Carl June and Me

September 14, 2011
57 Views

When I was growing up I would read about scientists. I had this image of super smart people in white lab coats being some place far away – untouchable – and hunched behind microscopes. Growing up in the 50’s I thought of Dr. Jonah Salk and what he discovered to wipe out polio. No more pictures of people in iron lungs. Fewer people using crutches or wheelchairs their whole lives. Scientists made it happen.

When I was growing up I would read about scientists. I had this image of super smart people in white lab coats being some place far away – untouchable – and hunched behind microscopes. Growing up in the 50’s I thought of Dr. Jonah Salk and what he discovered to wipe out polio. No more pictures of people in iron lungs. Fewer people using crutches or wheelchairs their whole lives. Scientists made it happen.

But it was a very long time before I actually knew a scientist. After all, I was a journalism major, right? We hung out with the word people and chased the fire trucks and the politicians. Sciences didn’t get the play they deserved.

But as I have devoted myself to medical information and been living with a chronic leukemia, like many other patients where their disease has become chronic rather than terminal, I have paid more and more attention to the leading edge of science, way ahead of what’s being provided at the local clinic, even earlier in the medical research journey than clinic trials in humans. I am now getting excited about what’s happening in the test tube, or on slides under the microscope or in faint hints on the most sophisticated analysis processes.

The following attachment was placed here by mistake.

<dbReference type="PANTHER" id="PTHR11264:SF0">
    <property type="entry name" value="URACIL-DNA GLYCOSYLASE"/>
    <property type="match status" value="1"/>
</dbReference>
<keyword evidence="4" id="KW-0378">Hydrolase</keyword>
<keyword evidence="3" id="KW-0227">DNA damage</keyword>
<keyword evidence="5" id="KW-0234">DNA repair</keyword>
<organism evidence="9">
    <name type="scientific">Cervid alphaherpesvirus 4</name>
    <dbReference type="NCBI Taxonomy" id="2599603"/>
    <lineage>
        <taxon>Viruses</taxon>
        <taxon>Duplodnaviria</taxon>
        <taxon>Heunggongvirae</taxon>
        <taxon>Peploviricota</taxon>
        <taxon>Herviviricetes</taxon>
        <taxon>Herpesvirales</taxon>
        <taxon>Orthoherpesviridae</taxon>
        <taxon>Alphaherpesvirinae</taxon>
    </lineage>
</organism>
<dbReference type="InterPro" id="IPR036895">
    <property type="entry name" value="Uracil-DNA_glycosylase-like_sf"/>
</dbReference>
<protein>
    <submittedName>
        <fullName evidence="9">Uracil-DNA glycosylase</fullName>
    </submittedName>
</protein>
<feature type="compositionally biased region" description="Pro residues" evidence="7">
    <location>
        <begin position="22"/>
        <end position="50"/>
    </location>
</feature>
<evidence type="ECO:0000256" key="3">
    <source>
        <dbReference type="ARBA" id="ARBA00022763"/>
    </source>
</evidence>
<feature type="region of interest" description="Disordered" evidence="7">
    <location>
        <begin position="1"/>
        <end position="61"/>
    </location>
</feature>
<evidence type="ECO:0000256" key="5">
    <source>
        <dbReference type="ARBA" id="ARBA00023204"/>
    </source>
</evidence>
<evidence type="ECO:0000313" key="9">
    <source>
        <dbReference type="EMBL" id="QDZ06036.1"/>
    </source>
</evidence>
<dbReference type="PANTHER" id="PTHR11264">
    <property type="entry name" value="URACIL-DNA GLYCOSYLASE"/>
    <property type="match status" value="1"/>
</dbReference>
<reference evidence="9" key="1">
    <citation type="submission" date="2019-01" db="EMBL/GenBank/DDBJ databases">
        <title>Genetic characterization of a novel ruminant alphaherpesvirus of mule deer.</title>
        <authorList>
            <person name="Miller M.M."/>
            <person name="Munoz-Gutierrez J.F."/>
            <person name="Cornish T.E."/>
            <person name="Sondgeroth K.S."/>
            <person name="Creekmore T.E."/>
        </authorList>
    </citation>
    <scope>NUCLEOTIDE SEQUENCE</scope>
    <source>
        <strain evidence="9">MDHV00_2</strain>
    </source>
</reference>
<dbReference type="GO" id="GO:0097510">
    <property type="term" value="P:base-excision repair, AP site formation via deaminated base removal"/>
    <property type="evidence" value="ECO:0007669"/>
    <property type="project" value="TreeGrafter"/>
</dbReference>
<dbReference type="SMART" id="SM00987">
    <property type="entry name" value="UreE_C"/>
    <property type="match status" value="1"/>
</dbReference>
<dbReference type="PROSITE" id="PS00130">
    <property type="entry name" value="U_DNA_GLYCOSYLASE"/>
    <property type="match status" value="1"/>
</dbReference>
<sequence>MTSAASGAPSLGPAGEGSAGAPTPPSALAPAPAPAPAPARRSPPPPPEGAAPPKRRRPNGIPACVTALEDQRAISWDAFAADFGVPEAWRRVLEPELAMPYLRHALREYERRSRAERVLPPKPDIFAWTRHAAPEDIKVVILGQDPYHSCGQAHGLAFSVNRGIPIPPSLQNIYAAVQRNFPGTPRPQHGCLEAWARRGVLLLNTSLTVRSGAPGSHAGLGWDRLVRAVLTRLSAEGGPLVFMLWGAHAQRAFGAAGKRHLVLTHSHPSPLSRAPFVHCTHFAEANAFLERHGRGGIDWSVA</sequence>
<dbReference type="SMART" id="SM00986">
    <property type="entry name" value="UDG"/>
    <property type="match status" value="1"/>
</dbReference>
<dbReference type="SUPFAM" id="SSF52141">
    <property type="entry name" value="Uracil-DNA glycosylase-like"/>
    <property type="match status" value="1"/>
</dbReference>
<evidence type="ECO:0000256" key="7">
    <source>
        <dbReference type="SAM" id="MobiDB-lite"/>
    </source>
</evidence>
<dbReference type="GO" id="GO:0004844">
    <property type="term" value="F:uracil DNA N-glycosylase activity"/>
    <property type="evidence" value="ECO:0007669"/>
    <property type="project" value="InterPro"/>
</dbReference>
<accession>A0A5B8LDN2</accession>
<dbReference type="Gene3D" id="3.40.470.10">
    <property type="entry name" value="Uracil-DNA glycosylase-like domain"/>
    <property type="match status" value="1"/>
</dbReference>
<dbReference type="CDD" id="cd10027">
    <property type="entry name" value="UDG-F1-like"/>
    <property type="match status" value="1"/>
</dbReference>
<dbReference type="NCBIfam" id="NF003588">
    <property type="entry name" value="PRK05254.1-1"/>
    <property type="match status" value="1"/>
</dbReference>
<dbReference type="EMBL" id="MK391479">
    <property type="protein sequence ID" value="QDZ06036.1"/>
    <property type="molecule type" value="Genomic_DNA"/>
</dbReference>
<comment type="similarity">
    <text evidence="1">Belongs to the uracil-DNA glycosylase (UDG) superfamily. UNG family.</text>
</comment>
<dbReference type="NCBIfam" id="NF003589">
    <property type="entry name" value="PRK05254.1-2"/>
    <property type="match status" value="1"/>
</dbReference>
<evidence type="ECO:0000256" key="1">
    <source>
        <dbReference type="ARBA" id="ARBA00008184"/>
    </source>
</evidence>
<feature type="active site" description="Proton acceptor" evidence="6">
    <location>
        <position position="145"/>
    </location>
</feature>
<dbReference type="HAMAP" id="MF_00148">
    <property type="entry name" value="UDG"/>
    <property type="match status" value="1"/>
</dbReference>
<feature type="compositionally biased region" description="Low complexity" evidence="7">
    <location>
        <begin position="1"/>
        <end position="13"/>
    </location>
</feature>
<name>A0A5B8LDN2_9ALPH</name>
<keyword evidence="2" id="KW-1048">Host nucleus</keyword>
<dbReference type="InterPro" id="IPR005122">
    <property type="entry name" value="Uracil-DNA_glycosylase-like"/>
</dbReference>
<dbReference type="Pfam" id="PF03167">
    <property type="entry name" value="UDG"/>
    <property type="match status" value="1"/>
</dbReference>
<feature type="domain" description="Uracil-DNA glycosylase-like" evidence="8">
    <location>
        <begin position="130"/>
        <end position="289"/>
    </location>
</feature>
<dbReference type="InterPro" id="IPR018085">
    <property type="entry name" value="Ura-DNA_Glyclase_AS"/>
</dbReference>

Dr. Carl June, who directs translational research at the Abramson Cancer Center at the University of Pennsylvania, lives in that world of early research. He is a true scientist. But because he works in translational research he tries to move science into the clinic as soon as is wise. This is the stuff early, phase I, clinical trials are made of.

I have met Carl several times. The first was about three years ago when he spoke about his research in blood cancers while we toured his new center. He was trying to rev up a cancer patient’s immune system to kill the cancer cells it missed when the cancer developed the first time around, and to then have the immune system provide active surveillance so cancer cells could not grow again. Scientists around the world have been trying to do this for years.

But guess what? Carl June and his collaborators may have made real progress in making it happen. A couple of weeks ago a prestigious  journal reported that this team has treated three patients with advanced chronic lymphocytic leukemia (CLL), the same disease I have, with a genetically altered HIV virus. The virus targeted the B-cells of the patients, healthy ones and the millions of cancerous ones. And in two of the patients gave them a new lease on life, a complete remission. The third received a partial remission. They are trying to figure out why the difference.

This is not necessarily “kindler, gentler” cancer therapy. But it may well be lifesaving and have tremendous lessons in the fight against many other cancers. Now Carl and others on the team like Dr. David Porter are on the interview circuit. They are in the NY Times today. Everyone wants to talk to them and Penn reports 5,000 patients with a wide range of cancers have written Carl to see if the experimental medicine can help them. He needs patients for expanded research and he should have no problem as people line up.

I have interviewed Carl a few times. He  seems to be an unassuming man. Not at all a showman. Not at all slick. Just dedicated to science. We hope to interview him again in a week or so, specifically for CLL and lymphoma patients who rely on us.

In the meantime, I guess I know a real scientist now and the significance of what discoveries they make has become much more personal. What Carl has done could one day save my life.

Wishing you and your family the best of health!

Andrew

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